A week after he died, Louie John called Rico’s wife to ask if it was okay that they dedicated the new room at Chef’s Restaurant in honor of the French Connection. He explained that he was going to ask the Sabres new owner, Terry Pegula, to step in for Rico. She was fine with it. Louie John called the Sabres and Pegula said he would be honored to participate. “Terry was great and at the end of the ceremony I gave him the framed French Connection signed jersey and a Captains of the Aud framed autographed photo,” Louie John said.
Louie John met Pegula and his wife, Kim, soon after they purchased the Sabres. “They came to Chef’s Restaurant having dinner one night and I told the server to tell them, welcome to Buffalo and dinner is on us,” he said. “The server came back and said Mr. and Mrs. Pegula would like me to come to their table to thank me. I go back and here comes this women running towards me saying, “I’m Kim Pegula and thank you so much.
This was awesome for you to do this for us. She was so sincere about it. A week later I received a hand written thank you letter from them. What class.”
Chef’s Restaurant association with the French Connection and the Buffalo Sabres began when the Knox brothers were awarded an NHL expansion franchise in 1970. The long-time trainer of the American Hockey League Buffalo Bisons who followed the team into the NHL, Frank Christi, was responsible for sending players to Chef’s. He was a friend of Lou’s and when the players started coming into town Frankie explained that they were not making much money and they needed a good meal. Lou welcomed the players, including Perreault, with open arms and he never charged them for a meal.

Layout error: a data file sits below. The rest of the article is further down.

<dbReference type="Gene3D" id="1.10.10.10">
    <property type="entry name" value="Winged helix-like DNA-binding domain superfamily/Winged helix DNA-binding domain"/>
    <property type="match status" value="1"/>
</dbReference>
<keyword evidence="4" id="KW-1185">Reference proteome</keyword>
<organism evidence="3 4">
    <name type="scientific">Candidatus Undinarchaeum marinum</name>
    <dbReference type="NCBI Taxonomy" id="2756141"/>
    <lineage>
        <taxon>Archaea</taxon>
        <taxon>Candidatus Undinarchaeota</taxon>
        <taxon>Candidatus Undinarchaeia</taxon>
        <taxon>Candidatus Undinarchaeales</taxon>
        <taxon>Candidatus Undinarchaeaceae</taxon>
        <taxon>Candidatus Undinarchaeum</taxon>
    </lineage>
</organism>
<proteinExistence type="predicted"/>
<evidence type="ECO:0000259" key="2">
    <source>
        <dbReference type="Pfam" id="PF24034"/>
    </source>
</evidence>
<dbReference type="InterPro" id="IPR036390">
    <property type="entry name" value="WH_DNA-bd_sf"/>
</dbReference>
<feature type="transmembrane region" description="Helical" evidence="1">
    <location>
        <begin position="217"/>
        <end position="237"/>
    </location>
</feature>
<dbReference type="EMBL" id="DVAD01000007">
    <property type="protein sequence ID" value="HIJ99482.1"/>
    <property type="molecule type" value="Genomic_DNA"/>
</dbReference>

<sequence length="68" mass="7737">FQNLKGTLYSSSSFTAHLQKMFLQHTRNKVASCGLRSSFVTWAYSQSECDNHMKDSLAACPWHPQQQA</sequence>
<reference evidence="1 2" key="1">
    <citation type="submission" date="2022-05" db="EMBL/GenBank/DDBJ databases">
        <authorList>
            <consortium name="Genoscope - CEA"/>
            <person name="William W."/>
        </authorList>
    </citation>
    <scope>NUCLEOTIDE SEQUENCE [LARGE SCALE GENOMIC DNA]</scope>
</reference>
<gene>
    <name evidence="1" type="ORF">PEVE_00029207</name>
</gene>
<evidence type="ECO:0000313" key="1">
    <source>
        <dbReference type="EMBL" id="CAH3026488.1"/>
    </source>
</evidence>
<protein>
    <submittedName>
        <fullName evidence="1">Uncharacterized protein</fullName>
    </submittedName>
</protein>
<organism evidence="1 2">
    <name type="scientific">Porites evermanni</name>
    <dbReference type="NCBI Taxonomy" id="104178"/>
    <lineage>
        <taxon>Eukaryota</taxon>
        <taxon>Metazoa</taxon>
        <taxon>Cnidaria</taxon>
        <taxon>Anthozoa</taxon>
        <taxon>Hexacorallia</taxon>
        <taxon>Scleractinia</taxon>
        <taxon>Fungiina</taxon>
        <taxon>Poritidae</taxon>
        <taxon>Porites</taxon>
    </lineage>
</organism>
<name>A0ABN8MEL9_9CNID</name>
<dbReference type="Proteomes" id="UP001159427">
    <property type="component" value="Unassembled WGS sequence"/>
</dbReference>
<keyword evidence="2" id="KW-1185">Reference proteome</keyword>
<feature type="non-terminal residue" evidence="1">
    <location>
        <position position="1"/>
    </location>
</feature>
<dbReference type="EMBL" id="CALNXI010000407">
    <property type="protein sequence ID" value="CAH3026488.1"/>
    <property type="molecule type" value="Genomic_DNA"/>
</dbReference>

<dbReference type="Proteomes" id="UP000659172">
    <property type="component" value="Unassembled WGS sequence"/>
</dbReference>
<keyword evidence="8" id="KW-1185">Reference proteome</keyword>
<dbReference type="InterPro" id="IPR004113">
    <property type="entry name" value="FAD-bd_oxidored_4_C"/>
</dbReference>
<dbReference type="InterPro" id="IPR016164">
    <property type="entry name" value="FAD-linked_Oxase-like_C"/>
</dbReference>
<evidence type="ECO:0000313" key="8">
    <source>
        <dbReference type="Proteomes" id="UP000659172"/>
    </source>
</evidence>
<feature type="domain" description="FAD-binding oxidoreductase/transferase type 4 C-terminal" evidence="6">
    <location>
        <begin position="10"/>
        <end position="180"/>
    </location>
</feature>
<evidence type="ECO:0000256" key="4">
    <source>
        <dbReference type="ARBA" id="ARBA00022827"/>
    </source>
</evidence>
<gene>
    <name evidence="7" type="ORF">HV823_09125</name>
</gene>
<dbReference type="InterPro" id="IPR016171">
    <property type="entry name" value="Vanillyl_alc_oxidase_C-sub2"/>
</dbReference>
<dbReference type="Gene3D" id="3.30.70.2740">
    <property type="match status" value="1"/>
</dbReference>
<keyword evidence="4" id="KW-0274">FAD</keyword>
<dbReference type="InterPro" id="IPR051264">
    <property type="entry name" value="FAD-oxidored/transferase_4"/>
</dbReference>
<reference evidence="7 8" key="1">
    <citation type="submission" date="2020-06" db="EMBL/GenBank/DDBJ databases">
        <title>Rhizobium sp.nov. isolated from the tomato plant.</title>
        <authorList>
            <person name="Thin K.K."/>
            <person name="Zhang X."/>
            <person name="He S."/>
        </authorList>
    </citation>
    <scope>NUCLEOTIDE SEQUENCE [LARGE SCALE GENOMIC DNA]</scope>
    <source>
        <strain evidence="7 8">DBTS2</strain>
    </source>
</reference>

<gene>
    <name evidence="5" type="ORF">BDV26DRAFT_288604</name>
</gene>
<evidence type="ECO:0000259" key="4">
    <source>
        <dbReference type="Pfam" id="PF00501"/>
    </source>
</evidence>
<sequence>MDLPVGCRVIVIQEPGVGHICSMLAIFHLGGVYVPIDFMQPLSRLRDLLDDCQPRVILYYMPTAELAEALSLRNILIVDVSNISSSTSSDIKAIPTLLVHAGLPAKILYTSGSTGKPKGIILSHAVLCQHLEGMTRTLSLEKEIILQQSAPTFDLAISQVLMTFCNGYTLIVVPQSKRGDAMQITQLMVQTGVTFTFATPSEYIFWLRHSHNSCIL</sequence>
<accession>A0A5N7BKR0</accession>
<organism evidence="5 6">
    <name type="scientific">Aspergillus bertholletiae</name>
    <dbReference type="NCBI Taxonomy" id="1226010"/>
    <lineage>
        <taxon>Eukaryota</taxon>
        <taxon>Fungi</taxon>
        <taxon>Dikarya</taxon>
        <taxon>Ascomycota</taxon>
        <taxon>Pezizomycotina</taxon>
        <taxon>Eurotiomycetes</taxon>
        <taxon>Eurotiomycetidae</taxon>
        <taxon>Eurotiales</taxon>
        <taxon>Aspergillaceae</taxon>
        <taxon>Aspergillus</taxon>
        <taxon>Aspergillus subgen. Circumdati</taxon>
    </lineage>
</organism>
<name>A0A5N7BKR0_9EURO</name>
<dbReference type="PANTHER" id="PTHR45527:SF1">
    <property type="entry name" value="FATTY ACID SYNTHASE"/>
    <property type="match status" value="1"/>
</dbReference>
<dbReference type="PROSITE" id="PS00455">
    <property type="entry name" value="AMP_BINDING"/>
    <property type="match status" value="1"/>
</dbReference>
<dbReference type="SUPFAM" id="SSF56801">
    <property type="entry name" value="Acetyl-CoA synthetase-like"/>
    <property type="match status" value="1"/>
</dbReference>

Louie John was a 15-year-old student at St. Francis High School who worked at Chef’s restaurant in his spare time. He and his father used to watch games that year by standing on the ice at the Zamboni entrance. “It was a great experience,” said Louie John. “I got to meet all the players.”
During the second season when Martin joined the team, Louie John was in the kitchen washing dishes when Christi called in a panic. They had just fired the stick boy for the visitor’s bench and he needed one immediately because Minnesota was in town for a game that night “He asked if I was around because he needed me on the visitor’s bench,” he explained. “I didn’t know the first thing about being a stick boy and next thing I know, I am in the dressing room with the North Stars. Early in the game Bill Goldsworthy broke a stick and I am trying to find one for him and he starts yelling at me. It was horrible. “
“It was a great experience,” said Louie, who was a stick boy for seven seasons. “I worked for all of the great players—Gordie Howe, Phil Esposito, Bobby Orr and Wayne Gretzky.”
The Billittier’s were close to Richard Martin from the time he was drafted by the Sabres in 1971. “That year my father would open Chef’s Restaurant on Sunday’s just for the players. They all loved my father,” Louie explained.
Robert, who would tell everyone Lou was like a second father to him, joined the Sabres in 1974 after a trade with Pittsburgh.
Just like any father, Lou wasn’t afraid to scold a player when they deserved it.
“One time in the Aud,” Louie said, “they had these cage-like tunnels for the players to walk under to get onto the ice. Well, Rene was coming through and there were a bunch of screaming kids above. We were standing right there and Rene said, “These f…. kids, what are we f….. animals in a zoo for Christ’s sake. My father grabs him by the jersey, pulls him over and says, “If it wasn’t for these kids you wouldn’t have a job.”
Rene just looks at him and then skates off. After the first period, he says to my dad, “Hey, I thought about what you said and I want to talk to you after the game.”After the game Lou was in the locker room when Rene came up to him to say, “I want to apologize to you. You were right. I was out of line to say those things. “” From that day on, they became best of friends.”